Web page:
Bladder Cancer Clinical Trial
Biomarkers For Immune Checkpoint Inhibitors
This is a laboratory, non-treatment study. Immune immunotherapy-checkpoint-inhibitors/" >checkpoint inhibitors are a type of immunotherapy that stimulates a patients immune system to fight their cancer. Immune checkpoint inhibitors are standard, FDA approved treatment for certain types of cancers such as melanoma, lung cancer, kidney cancer and bladder cancer. The laboratories of Dr. Jack Elias and Dr. Chun Geun Lee at Brown University are studying how immune checkpoint inhibitors work.Kintai Therapeutics is a biotech company in Cambridge Massachusetts that will focus on the molecules present in the GI tract, including the stomach, small intestine and colon.
Patients who are receiving immune checkpoint inhibitors for their cancer treatment are eligible. Patients will sign informed consent. Ten cc of blood will be drawn before beginning immune checkpoint inhibitors and 10 cc of blood will be drawn 1-4 months after treatment is initiated. Deidentitified blood samples will be sent to the lab of Dr. Jack Elias and Dr. Chun Geul Lee and analyzed for biomarkers. The blood samples will be linked to the patient by a research number. Response to treatment will be correlated to potential biomarkers. The stool samples will be linked to the patient by a research number. Bacterial DNA and RNA may be sequenced and data used to identify bacterial taxa and genes within the stool. In compliance with NIH guidelines, all human DNA data would be removed computationally, and will not be used in any analyses. Small molecules may be profiled with metabolomics. Bacteria may also be isolated from the stool into in vitro culture, and efficacy of single-strains or communities and/or their DNA, RNA, and metabolites on disease models may be assessed.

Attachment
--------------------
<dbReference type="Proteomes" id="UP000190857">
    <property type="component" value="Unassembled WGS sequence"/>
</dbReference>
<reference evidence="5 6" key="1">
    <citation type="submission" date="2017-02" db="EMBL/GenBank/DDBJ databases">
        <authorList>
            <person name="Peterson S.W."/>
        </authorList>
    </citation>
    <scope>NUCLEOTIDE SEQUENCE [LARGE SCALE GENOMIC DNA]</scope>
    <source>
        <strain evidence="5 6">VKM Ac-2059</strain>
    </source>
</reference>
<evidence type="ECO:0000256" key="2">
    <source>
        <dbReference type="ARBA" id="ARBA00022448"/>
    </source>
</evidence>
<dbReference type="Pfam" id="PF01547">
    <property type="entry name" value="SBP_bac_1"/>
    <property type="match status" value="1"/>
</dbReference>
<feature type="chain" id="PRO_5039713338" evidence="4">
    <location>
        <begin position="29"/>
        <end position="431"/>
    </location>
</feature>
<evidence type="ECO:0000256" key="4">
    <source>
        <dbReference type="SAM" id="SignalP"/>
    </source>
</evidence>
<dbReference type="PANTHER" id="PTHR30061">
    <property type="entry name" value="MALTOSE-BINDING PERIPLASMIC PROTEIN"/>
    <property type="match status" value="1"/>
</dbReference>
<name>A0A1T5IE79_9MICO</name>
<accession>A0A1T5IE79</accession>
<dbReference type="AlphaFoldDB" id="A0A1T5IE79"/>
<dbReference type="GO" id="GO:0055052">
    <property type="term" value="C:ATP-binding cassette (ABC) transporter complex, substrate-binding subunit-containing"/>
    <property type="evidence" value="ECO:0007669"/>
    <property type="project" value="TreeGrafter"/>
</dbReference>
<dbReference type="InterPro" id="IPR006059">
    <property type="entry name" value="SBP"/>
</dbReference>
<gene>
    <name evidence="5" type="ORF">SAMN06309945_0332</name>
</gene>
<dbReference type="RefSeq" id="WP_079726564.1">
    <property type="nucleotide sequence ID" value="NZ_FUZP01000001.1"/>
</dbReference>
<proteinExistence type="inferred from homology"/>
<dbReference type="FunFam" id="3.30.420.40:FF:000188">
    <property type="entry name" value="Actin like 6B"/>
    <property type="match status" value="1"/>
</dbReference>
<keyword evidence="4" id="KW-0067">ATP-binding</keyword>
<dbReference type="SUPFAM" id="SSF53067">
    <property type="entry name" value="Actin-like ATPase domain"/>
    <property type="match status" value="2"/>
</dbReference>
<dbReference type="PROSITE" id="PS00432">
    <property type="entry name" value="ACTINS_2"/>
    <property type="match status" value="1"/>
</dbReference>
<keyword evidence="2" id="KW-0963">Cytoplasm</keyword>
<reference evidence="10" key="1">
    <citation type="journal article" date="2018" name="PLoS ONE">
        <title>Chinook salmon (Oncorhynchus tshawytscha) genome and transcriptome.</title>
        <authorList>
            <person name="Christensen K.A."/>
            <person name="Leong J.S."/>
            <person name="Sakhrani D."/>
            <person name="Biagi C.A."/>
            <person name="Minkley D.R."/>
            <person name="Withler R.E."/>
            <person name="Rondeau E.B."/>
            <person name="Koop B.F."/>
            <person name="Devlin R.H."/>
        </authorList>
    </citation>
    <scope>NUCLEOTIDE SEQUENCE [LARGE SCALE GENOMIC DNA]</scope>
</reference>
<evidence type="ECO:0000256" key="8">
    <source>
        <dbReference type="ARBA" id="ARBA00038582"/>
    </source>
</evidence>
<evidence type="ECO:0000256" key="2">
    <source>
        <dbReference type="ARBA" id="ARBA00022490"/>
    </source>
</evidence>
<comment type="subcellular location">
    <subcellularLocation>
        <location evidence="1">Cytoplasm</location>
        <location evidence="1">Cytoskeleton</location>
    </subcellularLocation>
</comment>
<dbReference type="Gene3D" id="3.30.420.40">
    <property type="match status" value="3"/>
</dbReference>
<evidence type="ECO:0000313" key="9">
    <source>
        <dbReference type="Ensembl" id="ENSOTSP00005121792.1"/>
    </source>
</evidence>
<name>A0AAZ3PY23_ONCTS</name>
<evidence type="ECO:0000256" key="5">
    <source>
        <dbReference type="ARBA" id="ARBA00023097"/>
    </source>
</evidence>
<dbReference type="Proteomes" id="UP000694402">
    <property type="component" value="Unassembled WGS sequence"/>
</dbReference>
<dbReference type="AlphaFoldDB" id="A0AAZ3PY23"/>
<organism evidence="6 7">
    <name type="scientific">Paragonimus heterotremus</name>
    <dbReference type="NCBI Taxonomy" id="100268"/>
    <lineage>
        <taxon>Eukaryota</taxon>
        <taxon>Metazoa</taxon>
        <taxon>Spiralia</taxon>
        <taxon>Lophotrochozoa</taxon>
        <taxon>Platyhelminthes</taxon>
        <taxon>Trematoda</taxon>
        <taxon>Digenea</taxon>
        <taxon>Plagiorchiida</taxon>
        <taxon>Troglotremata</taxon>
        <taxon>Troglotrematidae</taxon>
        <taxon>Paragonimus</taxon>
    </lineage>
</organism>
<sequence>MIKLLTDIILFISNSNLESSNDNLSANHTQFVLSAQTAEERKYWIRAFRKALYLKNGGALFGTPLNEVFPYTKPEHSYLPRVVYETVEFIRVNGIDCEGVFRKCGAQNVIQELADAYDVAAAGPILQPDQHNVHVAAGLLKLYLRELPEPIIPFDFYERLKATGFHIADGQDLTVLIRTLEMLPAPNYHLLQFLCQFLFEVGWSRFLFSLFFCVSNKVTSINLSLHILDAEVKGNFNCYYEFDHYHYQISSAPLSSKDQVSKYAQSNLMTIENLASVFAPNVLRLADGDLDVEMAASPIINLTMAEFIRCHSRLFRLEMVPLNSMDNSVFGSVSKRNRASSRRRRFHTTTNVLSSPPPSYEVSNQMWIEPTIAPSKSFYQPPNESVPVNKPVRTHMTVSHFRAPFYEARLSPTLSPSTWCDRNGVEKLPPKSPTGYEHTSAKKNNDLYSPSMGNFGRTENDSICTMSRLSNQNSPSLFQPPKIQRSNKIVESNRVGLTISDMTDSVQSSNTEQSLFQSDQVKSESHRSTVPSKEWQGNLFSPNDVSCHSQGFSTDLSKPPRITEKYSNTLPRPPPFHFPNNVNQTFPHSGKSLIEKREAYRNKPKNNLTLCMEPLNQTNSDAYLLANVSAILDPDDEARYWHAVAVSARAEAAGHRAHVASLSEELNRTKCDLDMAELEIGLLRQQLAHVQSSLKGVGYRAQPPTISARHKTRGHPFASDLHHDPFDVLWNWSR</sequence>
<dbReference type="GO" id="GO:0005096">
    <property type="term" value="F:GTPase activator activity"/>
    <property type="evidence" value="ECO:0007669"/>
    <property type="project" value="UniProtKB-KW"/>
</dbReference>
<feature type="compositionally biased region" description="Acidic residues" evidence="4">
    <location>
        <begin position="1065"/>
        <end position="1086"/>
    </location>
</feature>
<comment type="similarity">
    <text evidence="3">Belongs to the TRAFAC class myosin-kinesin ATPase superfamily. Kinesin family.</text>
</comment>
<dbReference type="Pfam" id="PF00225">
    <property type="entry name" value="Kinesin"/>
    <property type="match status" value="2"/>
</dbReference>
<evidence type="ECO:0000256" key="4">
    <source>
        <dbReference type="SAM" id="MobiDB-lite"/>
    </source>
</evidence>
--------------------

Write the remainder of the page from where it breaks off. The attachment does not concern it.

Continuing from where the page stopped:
Patients with advanced solid tumors initiating treatment with an immune checkpoint inhibitor.
No prior immune checkpoint inhibitors
Signed informed consent
The patient is unwilling or unable to provide informed consent
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